In future we plan to extend our surveys to include professional ingénues in other medical and nursing fields with the intended focus on helpful learning styles within specific curricular formats, our assumption being that there are extreme differences in the way learning content is conveyed in the different fields. We also intend to collect data at different sites. Processing of additional data and development of concrete offerings based on the results should further improve consideration of the needs of the various types of students. Of course it is only prudent to add here that leaning styles are scientific constructions, whereby individual application of learning styles varies according to context, contents, assigned tasks and institutional aspects and is also changed by the learning and experiential processes themselves. A frequently observation is also that self-assessment of one’s own learning style in learning style inventories often does not coincide with the learning style actually employed. Nistor & Schäfer address this phenomenon as a “task-induced” learning style [30]. Despite these caveats, defined learning styles can be helpful when it comes to designing learning scenarios and learning environments. The objective should be to make education more understandable, easier to grasp and experience in meaningful ways, and to provide psychological support to students that will help them master the demands made on them, both by their universities and their future professions.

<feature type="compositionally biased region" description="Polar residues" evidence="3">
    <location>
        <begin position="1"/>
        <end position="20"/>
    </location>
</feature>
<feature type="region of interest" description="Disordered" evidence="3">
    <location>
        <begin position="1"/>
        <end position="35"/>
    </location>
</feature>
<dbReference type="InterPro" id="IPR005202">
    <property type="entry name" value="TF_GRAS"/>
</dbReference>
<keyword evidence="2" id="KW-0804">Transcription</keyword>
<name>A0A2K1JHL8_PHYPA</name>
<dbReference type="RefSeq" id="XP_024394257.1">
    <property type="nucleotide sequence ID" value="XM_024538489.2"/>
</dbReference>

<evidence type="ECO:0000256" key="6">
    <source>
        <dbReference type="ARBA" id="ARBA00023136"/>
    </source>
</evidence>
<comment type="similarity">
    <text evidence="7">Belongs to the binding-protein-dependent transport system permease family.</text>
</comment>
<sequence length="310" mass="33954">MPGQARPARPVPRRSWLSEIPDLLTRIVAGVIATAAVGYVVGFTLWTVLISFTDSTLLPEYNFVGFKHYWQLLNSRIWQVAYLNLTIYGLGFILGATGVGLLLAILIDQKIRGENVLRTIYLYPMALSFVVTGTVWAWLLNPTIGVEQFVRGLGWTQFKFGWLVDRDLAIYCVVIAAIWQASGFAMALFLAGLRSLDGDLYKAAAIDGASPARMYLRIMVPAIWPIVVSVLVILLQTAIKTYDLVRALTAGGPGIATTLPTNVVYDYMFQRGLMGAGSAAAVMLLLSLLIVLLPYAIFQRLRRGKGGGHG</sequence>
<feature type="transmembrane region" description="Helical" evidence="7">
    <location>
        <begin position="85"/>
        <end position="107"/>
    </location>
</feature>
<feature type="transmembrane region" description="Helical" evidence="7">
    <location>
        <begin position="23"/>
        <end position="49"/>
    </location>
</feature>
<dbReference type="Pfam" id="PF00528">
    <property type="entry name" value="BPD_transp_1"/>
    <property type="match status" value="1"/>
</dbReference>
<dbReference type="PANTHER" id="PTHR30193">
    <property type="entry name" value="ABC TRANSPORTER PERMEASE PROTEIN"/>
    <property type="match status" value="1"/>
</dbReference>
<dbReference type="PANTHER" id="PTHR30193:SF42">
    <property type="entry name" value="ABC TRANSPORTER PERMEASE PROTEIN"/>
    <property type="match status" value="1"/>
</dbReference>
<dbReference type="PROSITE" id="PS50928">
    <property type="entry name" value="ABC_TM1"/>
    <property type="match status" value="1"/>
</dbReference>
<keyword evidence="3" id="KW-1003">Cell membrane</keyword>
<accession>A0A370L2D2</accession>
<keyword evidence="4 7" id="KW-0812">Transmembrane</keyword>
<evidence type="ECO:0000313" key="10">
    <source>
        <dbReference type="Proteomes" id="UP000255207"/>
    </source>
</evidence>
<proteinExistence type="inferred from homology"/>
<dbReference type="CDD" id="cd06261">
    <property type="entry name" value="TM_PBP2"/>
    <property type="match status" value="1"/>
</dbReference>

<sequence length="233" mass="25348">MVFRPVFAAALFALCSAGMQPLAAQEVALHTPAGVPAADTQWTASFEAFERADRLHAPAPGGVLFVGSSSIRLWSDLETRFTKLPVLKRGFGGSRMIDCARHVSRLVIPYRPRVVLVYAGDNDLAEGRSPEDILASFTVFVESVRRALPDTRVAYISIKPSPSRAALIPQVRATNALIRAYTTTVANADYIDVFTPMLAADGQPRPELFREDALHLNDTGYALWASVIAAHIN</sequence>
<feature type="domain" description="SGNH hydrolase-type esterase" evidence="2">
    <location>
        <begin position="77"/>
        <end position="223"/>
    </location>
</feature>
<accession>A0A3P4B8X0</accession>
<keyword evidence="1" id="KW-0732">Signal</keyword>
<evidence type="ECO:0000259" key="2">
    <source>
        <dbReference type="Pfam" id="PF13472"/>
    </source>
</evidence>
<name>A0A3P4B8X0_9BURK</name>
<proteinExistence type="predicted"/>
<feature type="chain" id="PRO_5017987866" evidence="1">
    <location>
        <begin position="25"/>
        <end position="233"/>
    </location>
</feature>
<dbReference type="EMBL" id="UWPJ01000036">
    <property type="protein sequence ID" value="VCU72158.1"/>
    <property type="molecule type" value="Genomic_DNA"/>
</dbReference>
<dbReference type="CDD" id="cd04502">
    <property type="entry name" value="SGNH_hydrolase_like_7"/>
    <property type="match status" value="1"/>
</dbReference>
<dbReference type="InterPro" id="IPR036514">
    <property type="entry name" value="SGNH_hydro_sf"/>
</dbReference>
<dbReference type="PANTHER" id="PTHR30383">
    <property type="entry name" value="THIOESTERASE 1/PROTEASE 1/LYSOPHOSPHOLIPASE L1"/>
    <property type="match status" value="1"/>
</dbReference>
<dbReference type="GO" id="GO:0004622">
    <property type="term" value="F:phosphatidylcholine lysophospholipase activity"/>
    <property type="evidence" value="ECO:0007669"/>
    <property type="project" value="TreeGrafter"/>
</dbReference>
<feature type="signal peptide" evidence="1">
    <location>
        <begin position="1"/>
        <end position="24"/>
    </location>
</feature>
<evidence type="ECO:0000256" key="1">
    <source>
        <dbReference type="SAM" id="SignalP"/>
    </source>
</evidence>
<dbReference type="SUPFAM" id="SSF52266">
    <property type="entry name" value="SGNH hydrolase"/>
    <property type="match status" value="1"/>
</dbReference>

The authors would like to thank Mr. Michael Beall for editing the English text.

Competing interests

The authors declare that they heve no competing interests.